Primary care physician and medical blogger Rob Lamberts, MD, analyzes physicians' reluctance to adopt technology in a recent blog post and argues that "a culture of fear in our healthcare system" is to blame. He writes:
As it stands, it sometimes feels like anything we include in our records "can and will be used against us."
If someone like me, a physician who embraces technology, feels increasingly penned in by the increasing number of people peering at what I do, it is very understandable that other physicians reject technology outright. They'll quit before they give up their independence.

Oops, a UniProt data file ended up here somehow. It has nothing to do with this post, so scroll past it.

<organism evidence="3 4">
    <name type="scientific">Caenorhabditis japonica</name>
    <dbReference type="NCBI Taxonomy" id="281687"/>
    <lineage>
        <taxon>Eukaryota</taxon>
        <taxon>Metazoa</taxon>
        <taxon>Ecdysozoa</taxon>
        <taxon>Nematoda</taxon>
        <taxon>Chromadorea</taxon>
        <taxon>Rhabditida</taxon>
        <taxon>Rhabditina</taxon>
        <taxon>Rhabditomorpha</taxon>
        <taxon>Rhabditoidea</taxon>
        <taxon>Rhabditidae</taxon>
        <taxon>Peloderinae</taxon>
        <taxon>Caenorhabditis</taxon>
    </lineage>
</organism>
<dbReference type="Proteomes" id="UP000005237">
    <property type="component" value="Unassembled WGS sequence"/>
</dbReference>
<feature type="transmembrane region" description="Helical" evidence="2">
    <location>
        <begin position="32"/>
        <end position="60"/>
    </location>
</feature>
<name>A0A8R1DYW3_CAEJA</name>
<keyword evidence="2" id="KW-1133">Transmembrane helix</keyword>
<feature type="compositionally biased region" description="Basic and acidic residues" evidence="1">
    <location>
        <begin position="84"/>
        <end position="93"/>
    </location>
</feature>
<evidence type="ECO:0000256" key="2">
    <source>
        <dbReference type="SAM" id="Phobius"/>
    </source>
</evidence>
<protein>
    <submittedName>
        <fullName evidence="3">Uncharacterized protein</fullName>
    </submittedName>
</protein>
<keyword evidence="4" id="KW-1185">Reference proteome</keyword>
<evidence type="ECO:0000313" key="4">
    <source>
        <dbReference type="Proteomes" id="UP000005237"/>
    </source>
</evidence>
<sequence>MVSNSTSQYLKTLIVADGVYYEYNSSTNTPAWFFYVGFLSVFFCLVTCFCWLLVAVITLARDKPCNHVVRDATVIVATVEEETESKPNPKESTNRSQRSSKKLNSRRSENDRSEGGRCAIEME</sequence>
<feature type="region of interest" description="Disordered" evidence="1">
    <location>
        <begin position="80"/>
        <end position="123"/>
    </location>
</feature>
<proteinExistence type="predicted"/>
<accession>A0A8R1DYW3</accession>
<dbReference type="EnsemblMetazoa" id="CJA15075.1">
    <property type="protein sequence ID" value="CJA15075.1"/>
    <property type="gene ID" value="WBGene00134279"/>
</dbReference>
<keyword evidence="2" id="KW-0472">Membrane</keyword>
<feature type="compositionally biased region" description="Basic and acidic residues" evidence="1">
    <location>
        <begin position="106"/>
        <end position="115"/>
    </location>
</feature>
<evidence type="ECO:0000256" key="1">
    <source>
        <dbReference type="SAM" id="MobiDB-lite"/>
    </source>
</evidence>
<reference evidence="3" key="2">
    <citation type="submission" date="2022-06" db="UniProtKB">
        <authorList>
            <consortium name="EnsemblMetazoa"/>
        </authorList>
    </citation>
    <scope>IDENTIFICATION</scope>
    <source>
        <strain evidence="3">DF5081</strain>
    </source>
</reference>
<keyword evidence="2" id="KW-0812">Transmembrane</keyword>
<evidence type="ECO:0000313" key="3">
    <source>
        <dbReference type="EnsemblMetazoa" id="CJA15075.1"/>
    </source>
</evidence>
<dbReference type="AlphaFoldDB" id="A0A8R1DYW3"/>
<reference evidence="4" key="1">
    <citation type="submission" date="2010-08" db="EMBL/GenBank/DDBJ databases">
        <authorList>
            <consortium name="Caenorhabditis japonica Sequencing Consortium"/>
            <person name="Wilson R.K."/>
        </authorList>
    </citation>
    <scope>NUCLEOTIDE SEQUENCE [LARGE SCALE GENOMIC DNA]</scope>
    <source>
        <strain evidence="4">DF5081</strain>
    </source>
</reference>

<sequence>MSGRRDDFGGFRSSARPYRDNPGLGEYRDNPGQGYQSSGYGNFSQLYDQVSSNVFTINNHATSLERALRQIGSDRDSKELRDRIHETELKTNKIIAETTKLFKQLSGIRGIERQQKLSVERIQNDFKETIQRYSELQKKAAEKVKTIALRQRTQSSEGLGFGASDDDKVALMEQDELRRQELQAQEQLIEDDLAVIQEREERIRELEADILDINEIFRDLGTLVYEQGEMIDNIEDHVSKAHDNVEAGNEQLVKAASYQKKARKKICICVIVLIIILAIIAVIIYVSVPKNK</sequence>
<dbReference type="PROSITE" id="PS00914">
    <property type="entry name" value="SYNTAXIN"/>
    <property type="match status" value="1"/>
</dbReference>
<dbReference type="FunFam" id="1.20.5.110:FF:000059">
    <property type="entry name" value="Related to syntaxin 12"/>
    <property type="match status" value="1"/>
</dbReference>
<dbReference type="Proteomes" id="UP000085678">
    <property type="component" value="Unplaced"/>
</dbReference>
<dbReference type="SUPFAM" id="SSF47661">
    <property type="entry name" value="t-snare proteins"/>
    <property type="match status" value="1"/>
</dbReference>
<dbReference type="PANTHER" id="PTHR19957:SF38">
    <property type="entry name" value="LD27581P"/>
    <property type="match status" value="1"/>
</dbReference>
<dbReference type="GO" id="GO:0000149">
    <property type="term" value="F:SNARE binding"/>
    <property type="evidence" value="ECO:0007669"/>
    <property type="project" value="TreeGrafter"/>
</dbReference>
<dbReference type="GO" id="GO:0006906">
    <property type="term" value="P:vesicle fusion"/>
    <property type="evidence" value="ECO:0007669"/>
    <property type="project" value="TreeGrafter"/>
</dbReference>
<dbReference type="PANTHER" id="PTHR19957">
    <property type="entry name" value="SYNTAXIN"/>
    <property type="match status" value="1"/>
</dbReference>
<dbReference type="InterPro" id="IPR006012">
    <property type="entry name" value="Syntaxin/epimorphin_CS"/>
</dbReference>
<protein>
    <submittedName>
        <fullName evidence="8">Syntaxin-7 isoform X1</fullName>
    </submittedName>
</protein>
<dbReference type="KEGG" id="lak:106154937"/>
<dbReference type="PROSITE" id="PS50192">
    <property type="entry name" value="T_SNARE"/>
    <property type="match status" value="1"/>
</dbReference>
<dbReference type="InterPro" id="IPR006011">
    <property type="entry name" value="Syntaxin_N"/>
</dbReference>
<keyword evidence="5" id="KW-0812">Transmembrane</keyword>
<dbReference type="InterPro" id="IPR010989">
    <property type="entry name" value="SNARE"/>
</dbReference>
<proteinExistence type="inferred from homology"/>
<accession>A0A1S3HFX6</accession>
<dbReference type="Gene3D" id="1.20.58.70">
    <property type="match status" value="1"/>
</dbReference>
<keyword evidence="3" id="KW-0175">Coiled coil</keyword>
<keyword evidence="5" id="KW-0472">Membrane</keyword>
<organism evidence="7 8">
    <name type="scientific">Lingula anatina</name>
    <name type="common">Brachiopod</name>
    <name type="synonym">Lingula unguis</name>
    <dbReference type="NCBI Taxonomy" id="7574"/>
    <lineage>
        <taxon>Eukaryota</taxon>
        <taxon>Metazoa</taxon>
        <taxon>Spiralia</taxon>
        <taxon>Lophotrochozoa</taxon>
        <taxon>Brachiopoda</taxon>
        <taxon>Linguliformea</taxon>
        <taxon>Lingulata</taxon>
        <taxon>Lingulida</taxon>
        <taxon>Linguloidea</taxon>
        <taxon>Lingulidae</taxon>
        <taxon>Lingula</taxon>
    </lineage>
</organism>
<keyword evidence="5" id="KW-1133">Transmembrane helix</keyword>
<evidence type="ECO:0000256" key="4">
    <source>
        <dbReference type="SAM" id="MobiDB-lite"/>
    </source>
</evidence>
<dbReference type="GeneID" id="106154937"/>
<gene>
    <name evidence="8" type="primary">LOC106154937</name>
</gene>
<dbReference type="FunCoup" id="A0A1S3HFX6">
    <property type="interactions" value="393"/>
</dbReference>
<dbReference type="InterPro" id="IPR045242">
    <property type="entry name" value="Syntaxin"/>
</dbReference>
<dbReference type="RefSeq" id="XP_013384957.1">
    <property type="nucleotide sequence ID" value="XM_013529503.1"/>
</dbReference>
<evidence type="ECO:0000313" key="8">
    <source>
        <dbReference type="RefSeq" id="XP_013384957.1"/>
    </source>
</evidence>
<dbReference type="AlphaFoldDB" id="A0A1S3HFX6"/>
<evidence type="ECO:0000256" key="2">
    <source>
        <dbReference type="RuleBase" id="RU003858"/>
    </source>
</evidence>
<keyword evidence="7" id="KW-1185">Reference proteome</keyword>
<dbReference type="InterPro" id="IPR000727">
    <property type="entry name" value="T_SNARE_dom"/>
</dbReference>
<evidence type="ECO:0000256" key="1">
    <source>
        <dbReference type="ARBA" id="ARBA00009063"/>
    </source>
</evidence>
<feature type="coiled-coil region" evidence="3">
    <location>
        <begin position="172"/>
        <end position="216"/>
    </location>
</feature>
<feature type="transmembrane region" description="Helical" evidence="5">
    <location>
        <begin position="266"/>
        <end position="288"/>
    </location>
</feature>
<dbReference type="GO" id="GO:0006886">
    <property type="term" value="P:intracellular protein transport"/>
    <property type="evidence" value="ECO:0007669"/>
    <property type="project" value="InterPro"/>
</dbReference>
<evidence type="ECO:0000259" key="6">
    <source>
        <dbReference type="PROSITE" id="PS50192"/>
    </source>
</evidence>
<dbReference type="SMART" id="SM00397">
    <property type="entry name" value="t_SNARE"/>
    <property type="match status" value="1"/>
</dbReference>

Is it stupid? In some ways it is. It certainly is a rejection of the centrality of what's good for the patient. But our system can't afford to alienate physicians at this time. If technology is going to be pushed, there needs to be a reassurance that this won't be used against them. I am frustrated at the lack of acceptance of technology, but even more frustrated at a system that is hostile that forces docs into this foxhole.
Drawing from experiences in his own practice, Lamberts concludes that health care providers' aversion to technology comes at the expense of patients and the public in the form of a costly, inefficient health care system.